Purpose: Few quantitative studies have tested Anderson's (1999) suggestion that reliance on codes of violence and mistrust in the police reduce the likelihood of cooperating with the police after being victimized. We examine whether perceived codes of violence, perceived police effectiveness, and perceived procedural injustice influence the decision to report crime to the police. We also examine whether these relationships interact with individual or situational characteristics. Methods: This study applies binary logistic regression to a sample of 687 victims of violence from the Seattle Neighborhoods and Crime Survey. Results: The results indicated that procedural injustice had significant effects on crime reporting, though this relationship was conditioned by victim injury. Codes of violence and police effectiveness were related to crime reporting, but only among Black crime victims. Conclusions: Taken together, the results underscore the importance of police-community relations, as poor perceptions of the police and reliance on oneself for protection and justice reduce cooperation with the police, especially among minorities.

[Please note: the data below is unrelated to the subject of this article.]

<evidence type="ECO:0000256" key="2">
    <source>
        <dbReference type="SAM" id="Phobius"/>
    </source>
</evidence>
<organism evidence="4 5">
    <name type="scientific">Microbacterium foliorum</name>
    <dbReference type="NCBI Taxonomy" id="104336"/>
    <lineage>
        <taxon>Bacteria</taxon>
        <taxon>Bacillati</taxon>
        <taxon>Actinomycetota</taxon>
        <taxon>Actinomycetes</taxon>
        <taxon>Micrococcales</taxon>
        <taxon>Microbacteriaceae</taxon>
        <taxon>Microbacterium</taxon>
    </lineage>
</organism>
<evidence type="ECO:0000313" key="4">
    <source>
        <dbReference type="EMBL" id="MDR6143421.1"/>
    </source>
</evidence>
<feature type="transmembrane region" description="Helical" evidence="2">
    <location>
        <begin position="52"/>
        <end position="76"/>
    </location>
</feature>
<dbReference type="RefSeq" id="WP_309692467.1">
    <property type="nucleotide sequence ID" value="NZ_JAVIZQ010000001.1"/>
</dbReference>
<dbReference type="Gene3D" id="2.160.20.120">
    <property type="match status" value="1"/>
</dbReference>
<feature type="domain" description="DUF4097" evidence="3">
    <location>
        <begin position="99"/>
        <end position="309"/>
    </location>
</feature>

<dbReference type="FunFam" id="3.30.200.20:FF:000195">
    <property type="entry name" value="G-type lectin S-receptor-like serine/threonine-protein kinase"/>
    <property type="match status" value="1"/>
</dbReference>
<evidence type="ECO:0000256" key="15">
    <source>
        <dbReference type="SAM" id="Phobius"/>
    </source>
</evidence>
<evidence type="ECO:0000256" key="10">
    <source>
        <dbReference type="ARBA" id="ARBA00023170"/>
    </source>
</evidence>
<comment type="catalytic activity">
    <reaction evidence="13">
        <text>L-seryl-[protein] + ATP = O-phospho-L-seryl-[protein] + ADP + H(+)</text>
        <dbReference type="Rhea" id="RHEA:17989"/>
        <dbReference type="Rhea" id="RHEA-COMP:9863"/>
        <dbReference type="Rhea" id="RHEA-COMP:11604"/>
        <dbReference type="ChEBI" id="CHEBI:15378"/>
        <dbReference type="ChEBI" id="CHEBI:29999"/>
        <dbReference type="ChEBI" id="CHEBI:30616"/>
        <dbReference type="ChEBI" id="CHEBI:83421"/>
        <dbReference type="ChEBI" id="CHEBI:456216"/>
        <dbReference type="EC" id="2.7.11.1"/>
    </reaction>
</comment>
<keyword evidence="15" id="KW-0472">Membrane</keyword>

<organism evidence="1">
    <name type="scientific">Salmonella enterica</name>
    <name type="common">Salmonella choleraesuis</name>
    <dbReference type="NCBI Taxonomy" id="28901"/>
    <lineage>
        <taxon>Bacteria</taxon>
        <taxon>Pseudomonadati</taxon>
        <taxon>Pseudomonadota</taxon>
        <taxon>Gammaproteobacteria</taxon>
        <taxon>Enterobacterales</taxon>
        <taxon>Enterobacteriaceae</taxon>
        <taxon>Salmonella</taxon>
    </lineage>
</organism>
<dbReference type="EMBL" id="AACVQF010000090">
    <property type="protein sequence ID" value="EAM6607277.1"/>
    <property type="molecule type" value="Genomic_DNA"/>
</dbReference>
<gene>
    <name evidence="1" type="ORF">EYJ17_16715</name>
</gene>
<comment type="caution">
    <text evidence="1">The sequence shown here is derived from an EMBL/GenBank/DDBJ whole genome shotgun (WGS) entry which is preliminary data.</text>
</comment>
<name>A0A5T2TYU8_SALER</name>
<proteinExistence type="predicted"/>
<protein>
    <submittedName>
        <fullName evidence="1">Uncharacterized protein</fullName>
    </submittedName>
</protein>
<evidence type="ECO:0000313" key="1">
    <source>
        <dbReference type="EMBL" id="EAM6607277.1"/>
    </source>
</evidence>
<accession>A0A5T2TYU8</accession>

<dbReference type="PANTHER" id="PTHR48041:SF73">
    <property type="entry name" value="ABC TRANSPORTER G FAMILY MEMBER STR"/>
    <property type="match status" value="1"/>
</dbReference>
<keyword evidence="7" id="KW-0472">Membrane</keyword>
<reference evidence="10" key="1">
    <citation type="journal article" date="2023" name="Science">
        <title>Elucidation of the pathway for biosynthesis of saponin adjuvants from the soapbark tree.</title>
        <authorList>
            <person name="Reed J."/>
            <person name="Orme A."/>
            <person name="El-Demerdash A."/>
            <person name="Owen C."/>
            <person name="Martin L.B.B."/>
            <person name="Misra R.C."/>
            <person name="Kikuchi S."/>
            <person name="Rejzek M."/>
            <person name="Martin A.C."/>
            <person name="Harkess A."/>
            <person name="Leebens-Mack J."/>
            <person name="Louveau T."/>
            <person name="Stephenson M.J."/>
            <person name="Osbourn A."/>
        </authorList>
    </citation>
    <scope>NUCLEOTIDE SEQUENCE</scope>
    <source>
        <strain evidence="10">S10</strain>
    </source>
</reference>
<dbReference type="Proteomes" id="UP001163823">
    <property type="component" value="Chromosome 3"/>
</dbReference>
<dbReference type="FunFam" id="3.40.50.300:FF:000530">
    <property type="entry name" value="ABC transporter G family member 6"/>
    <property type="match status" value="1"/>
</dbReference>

All Science Journal Classification (ASJC) codes
- Social Psychology
- Applied Psychology
- Sociology and Political Science